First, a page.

The Transistor Radio

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The Transistor Radio is a one-act play by Ken Saro-Wiwa (1941–1995) [1].

The original text

A comedy about a young unemployed Lagos man called Basi, who devises many tricks for not paying his rent to the landlady and generally surviving on the edge in the big city with bright lights.

The play was originally written as a review sketch at the University of Ibadan in 1964, before it was fleshed out and to become a 600 line stage play. The stage text has been published in a variety of collections, e.g. Four Farcical Plays (1989) by Saros International, African Theatre by Heinemann and in Open Space by Kagiso Publishers.

Translations and adaptations

The text was turned into a radio play in 1971 and submitted for the British Broadcasting Corporation (BBC), London playwriting competition called “Write A Play For Africa”, winning a joint foruth prize. (The first prize went to South African Richard Rive Make Like Slaves). It was recorded and broadcast by the BBC on July 23, 1972.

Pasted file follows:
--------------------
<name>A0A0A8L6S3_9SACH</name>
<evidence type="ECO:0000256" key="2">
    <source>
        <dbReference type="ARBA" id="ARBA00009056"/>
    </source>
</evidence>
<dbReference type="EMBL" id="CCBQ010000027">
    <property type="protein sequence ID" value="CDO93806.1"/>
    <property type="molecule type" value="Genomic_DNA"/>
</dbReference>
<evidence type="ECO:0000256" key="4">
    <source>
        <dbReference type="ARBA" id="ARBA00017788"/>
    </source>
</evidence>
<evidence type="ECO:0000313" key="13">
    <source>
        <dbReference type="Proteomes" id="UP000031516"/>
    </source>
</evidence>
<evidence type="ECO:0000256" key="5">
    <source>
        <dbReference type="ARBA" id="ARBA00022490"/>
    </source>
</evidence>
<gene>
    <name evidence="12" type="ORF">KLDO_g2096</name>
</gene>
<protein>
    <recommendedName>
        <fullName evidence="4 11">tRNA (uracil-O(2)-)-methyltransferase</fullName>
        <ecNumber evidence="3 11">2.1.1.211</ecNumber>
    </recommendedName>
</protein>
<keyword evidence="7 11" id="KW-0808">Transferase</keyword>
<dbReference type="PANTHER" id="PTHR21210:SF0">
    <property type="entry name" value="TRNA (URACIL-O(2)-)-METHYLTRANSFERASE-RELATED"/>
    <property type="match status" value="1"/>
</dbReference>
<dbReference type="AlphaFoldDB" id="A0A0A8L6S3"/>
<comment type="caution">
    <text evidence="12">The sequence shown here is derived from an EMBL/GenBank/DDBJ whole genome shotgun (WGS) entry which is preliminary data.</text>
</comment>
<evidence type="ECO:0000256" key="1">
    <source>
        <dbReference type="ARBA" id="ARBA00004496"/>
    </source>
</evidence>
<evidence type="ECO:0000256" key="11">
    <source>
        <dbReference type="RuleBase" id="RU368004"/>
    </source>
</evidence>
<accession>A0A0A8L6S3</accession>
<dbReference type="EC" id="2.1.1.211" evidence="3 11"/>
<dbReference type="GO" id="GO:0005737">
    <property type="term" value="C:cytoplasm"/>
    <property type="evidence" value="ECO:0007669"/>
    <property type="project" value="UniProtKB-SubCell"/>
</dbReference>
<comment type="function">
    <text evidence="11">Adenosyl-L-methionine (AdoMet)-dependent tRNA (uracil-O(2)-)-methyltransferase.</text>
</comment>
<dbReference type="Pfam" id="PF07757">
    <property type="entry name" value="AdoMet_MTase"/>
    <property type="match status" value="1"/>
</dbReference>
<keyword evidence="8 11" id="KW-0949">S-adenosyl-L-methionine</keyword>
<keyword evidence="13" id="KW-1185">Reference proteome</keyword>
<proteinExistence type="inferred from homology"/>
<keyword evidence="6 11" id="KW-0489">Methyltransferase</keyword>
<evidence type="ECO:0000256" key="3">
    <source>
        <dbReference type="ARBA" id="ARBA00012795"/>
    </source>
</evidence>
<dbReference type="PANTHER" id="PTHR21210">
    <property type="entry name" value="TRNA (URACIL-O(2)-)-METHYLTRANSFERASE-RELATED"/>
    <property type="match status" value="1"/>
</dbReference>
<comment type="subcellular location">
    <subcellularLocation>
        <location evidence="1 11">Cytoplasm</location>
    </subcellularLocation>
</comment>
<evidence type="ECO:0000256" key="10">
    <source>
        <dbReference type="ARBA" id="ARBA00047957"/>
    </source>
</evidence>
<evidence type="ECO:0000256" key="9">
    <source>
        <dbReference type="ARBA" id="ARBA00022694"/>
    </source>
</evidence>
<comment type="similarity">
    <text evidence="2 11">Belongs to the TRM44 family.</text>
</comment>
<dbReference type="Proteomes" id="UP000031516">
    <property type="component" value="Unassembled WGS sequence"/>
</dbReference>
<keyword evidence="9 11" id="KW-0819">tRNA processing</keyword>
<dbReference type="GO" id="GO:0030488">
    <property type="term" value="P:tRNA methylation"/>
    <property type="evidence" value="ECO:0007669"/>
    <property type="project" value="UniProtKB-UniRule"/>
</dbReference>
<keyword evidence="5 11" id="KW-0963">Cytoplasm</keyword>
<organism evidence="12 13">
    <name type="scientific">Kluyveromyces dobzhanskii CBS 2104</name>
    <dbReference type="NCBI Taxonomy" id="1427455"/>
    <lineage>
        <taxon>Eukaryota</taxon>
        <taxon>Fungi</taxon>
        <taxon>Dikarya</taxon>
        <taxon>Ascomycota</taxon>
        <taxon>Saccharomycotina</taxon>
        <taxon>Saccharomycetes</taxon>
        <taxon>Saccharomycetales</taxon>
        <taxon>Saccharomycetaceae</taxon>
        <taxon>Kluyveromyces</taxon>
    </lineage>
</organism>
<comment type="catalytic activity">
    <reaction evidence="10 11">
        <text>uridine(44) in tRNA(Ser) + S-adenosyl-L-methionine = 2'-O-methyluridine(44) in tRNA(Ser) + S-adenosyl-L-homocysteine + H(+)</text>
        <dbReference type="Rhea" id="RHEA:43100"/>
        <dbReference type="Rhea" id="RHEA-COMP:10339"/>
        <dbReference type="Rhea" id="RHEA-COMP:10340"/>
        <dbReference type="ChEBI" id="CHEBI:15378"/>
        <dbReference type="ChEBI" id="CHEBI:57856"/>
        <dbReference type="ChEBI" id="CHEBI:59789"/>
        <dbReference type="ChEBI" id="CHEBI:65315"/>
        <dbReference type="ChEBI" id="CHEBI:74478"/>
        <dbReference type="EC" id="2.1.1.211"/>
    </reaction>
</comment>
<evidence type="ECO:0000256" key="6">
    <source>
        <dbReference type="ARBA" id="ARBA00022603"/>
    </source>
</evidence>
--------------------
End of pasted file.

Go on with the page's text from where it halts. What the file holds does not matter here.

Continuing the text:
The text then became a television play, providing the impetus for and forming the second episode in the popular Nigerian television series about "Basi and Company".

Performance history in South Africa

1998: Staged, with The Wheel, in the Dalro Theatre at the Windybrow Theatre Complex in December, directed by Walter Chakela, with Arthur Molepo, Alistair Dube, Emily Tseu and Tebogo Maboa.


Uzor Maxim Uzoatu. 2021. "The Literary Lives of Ken Saro-Wiwa", This Day[2]

Chris Dunton. "Sologa, Eneka, and the Supreme Commander: The Theater of Ken Saro-Wiwa" In: Research in African Literatures, Vol. 29, No. 1 (Spring, 1998), pp. 153-162. [3]

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